A case of Proud Edward’s Army in Zagreb
07/06/2013 § 4 Comments
Scotland have always had a reputation of doing things the hard way. We always seem to rise to the occasion and perform better against, what seems on paper, stronger opposition. All of that was once again underlined this past Friday night in Zagreb.
Gordon Strachan led his troops and The Tartan Army to the Croatian capital and Maksimir Stadium with many predicting the Scots would quite simply be blown away. Over two thirds of the way through this World Cup qualifying campaign and Scotland have already been eliminated from making it to Rio 2014, after a disastrous start to the Group A fixtures under previous manager Craig Levein. Stuttering draws at home to Serbia and Macedonia were followed by two embarrassing defeats, both home and away, to rivals and lower-ranked Wales, as well as a toothless loss in Belgium being sandwiched between the Welsh double header.
When Strachan came into the job, he realized and outlined that a rebuilding process would have to commence. Despite an encouraging opening friendly win against Estonia, nothing less was clearer following Strachan’s first competitive game in charge, which incidentally was the Wales game at home. A Grant Hanley header in first half injury time was cancelled out by an Aaron Ramsay penalty and a Hal Robson-Kanu goal in the second half on a sleet and snowy night at Hampden.
Next up was a miserable 2-0 defeat in Serbia where Scotland only really had a Jordan Rhodes half chance to count for as attacking threat. If Strachan didn’t quite know he was up against it, he did so then. What exactly SFA performance director Mark Wotte is actively doing in his job is beyond me, but that’s a topic for another article. What former Aberdeen star Strachan has done since walking through the Hampden doors is install a freshness in terms of new blood into the national team setup. Brought in has been the likes of Gary Mackay-Steven, Stuart Armstrong, Liam Bridcutt, Leigh Griffiths, Stephen Hammell and Ryan Jack to go alongside the re-emergence of darting direct winger Chris Burke- all of whom Strachan potentially envisions as being key players for the Euro 2016 qualifiers. Prior to then, the Scots headed to Croatia with pride at stake, with seemingly nobody giving them a chance- except themselves.
Before the game, arrogant and outspoken home striker Ivica Olic predicted to the press a 3-0 scoreline in favour of the hosts. Manager Igor Stimac went two better, predicting a 5-0 breeze and joking that Scotland “wouldn’t get past the halfway line.” If the visitors were looking for something to motivate them beforehand in what was now a meaningless game, they had been presented with it there and then.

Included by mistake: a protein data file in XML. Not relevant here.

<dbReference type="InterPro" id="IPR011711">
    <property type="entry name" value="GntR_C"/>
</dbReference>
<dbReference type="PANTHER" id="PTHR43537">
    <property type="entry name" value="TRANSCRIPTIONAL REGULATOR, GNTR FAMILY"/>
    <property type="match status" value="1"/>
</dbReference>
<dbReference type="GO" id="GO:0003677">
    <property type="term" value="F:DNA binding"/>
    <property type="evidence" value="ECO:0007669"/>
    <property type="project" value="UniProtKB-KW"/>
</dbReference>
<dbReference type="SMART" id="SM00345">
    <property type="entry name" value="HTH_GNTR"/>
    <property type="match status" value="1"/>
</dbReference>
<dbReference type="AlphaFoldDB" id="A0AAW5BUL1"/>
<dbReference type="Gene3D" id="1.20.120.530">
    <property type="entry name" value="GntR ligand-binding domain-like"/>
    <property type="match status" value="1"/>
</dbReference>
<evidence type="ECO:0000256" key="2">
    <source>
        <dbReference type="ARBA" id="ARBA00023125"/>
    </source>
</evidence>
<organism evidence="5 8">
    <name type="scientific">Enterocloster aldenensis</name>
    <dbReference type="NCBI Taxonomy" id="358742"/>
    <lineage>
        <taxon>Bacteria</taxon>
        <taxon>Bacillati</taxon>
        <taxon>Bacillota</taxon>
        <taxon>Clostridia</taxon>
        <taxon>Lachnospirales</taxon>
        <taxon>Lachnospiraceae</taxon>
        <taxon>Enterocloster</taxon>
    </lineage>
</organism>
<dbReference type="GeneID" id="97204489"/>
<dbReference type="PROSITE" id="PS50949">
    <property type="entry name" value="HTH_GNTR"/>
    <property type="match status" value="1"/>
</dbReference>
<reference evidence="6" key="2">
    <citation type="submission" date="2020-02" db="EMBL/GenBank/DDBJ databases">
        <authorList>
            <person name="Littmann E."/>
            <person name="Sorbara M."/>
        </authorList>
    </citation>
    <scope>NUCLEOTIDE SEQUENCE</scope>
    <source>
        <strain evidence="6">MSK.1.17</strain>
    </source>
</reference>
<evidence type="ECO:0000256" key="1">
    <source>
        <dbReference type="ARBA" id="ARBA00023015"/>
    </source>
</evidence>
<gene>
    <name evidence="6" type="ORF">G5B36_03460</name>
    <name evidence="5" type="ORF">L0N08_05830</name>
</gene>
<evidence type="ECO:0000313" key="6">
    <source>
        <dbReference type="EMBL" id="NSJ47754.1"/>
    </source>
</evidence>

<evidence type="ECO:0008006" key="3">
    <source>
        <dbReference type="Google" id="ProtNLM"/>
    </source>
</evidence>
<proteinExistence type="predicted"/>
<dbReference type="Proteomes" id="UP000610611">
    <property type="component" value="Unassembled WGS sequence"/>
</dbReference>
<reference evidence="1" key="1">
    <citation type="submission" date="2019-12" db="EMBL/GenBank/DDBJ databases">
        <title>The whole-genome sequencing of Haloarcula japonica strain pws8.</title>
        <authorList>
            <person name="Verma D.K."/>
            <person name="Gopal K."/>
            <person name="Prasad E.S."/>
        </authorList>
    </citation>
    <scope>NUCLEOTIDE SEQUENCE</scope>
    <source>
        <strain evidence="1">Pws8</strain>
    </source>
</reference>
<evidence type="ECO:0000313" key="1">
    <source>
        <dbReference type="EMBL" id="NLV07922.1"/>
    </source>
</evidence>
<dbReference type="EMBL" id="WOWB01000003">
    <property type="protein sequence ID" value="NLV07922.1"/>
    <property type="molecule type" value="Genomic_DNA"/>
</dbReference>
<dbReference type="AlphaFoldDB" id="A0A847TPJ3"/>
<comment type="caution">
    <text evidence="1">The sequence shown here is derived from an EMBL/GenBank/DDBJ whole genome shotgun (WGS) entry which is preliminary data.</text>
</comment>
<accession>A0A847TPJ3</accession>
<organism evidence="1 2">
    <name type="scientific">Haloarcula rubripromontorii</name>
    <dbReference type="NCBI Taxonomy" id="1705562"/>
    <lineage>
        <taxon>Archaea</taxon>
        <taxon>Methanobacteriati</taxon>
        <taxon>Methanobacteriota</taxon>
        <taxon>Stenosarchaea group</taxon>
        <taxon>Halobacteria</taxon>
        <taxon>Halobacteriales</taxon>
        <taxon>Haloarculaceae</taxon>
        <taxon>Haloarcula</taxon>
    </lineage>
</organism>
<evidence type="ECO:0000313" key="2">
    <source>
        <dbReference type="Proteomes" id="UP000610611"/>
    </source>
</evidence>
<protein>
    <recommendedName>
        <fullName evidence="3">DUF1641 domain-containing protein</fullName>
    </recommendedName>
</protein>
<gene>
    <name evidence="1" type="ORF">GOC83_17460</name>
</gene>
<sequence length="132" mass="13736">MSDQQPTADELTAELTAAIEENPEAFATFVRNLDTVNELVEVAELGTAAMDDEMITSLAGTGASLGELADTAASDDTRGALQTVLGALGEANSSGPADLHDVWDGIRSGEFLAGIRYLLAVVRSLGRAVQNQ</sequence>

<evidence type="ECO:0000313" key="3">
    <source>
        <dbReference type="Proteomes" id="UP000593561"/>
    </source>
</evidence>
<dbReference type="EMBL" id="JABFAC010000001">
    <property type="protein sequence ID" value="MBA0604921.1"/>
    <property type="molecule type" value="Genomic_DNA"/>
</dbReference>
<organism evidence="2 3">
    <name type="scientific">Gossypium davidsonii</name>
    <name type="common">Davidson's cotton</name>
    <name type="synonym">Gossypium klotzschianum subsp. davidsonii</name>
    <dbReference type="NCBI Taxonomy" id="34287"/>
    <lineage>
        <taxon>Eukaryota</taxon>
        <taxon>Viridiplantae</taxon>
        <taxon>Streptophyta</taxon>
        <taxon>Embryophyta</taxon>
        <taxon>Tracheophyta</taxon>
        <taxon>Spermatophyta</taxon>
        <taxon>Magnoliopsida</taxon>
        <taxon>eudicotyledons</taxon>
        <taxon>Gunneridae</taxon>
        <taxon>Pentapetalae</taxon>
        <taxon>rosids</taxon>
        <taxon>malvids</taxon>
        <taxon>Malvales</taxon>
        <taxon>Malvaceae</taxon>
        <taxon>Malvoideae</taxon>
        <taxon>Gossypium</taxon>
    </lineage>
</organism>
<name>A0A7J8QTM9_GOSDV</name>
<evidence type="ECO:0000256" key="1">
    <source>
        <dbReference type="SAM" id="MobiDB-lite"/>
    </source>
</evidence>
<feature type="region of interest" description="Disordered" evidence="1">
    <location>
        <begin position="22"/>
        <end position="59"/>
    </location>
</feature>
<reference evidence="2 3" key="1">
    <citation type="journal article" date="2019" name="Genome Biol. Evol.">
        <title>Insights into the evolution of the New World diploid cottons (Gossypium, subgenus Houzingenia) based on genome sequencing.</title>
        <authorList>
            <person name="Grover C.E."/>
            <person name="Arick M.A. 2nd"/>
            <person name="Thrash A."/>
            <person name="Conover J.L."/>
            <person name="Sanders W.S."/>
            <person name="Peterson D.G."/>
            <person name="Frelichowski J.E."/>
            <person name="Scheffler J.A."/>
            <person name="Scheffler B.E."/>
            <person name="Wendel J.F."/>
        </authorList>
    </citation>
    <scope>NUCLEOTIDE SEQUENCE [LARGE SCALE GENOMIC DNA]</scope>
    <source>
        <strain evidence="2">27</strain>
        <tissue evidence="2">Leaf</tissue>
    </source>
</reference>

The game was won thanks to an opportunist goal from Robert Snodgrass on 27 minutes. Shaun Maloney collected a Leigh Griffiths knockdown just inside the Croatian half and bullishly marauded forward. A fortunate ricochet off a Croatian defender sent Snodgrass in behind and allowed the Norwich man to stick out a leg to prod home past the advancing Stipe Pletikosa. Griffiths was on his first international start after a remarkable goalscoring season back home with boyhood heroes Hibernian in Leith. That goal sent The Tartan Army into ecstasy and Strachan couldn’t quite believe his luck.
Despite a sense of over-confidence from the Group A favourites before the match, Croatia failed to make Allan McGregor make a meaningful save throughout the 90 minutes, with their best chance coming midway through the second half as Olic sent a left foot cross across the goalmouth and Mario Mandzukic, fresh from his Champions League Final goal at Wembley, was just inches away from tapping home into an empty net.
Strachan’s team defended like lions, epitomizing the attitude the gaffer adopted in his hayday, with a disciplined shape suffocating and frustrating the hosts. A makeshift back four of Alan Hutton, Russell Martin, Hanley and Steven Whittaker were outstanding in protecting McGregor’s goal alongside holding midfielder James McArthur. The win brought back memories of James McFadden’s sensational winner in Paris back in September 2007, against the mighty French, on a night where Scotland once again proved that David really can defeat Goliath.
This latest win brings about a new sense of hope- but we’ve been there before. What will also remain, in the short term at least, is a small feeling of satisfaction amongst The Tartan Army following what was notably, and crucially, Strachan’s first competitive win in charge as Scotland manager over a team ranked fourth overall in the FIFA World Rankings- quite the feat.
He described the performance as “one full of heart.” What Scotland need to do now is continue this spirit for the rest of the World Cup fixtures and into those for the 2016 European championships. And if we can do that, we may well be in with a fighting chance of qualification back to a major championships for the first time since France 98.
Perhaps coincidentally, the 2016 Euros are also being held in France. Many a Scotland supporter will hoping a true sense of Deja vu will be on the cards.
Tagged: Croatia, Euro 2016, Gordon Strachan, Grant Hanley, Hampden Park, Ivica Olic, James McArthur, Leigh Griffiths, Maksimir Stadion, Robert Snodgrass, Russell Martin, Scotland, Shaun Maloney, World Cup, World Cup Qualifying, Zagreb